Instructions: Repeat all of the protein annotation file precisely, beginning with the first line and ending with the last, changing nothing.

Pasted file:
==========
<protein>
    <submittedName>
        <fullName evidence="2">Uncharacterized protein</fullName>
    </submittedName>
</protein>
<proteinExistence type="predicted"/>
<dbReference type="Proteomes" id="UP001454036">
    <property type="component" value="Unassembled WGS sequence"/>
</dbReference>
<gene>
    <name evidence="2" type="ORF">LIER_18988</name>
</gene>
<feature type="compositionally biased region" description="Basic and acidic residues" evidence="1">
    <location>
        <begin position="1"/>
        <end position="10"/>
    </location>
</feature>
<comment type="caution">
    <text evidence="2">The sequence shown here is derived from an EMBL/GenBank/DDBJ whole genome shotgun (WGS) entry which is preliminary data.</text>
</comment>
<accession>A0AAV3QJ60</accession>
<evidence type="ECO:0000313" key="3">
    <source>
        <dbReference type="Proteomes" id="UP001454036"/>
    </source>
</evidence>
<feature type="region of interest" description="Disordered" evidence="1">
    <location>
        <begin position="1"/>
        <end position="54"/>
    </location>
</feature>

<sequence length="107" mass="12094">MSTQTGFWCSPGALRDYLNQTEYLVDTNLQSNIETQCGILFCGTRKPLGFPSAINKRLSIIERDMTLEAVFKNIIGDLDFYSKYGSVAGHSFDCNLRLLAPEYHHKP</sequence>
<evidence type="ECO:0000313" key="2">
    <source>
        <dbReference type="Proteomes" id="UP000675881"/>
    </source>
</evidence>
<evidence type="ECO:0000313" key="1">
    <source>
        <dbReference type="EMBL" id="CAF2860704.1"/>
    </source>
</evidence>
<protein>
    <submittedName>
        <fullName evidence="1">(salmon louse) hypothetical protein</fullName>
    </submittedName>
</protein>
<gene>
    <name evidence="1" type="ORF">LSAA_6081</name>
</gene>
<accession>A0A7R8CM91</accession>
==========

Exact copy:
<protein>
    <submittedName>
        <fullName evidence="2">Uncharacterized protein</fullName>
    </submittedName>
</protein>
<proteinExistence type="predicted"/>
<dbReference type="Proteomes" id="UP001454036">
    <property type="component" value="Unassembled WGS sequence"/>
</dbReference>
<gene>
    <name evidence="2" type="ORF">LIER_18988</name>
</gene>
<feature type="compositionally biased region" description="Basic and acidic residues" evidence="1">
    <location>
        <begin position="1"/>
        <end position="10"/>
    </location>
</feature>
<comment type="caution">
    <text evidence="2">The sequence shown here is derived from an EMBL/GenBank/DDBJ whole genome shotgun (WGS) entry which is preliminary data.</text>
</comment>
<accession>A0AAV3QJ60</accession>
<evidence type="ECO:0000313" key="3">
    <source>
        <dbReference type="Proteomes" id="UP001454036"/>
    </source>
</evidence>
<feature type="region of interest" description="Disordered" evidence="1">
    <location>
        <begin position="1"/>
        <end position="54"/>
    </location>
</feature>

<sequence length="107" mass="12094">MSTQTGFWCSPGALRDYLNQTEYLVDTNLQSNIETQCGILFCGTRKPLGFPSAINKRLSIIERDMTLEAVFKNIIGDLDFYSKYGSVAGHSFDCNLRLLAPEYHHKP</sequence>
<evidence type="ECO:0000313" key="2">
    <source>
        <dbReference type="Proteomes" id="UP000675881"/>
    </source>
</evidence>
<evidence type="ECO:0000313" key="1">
    <source>
        <dbReference type="EMBL" id="CAF2860704.1"/>
    </source>
</evidence>
<protein>
    <submittedName>
        <fullName evidence="1">(salmon louse) hypothetical protein</fullName>
    </submittedName>
</protein>
<gene>
    <name evidence="1" type="ORF">LSAA_6081</name>
</gene>
<accession>A0A7R8CM91</accession>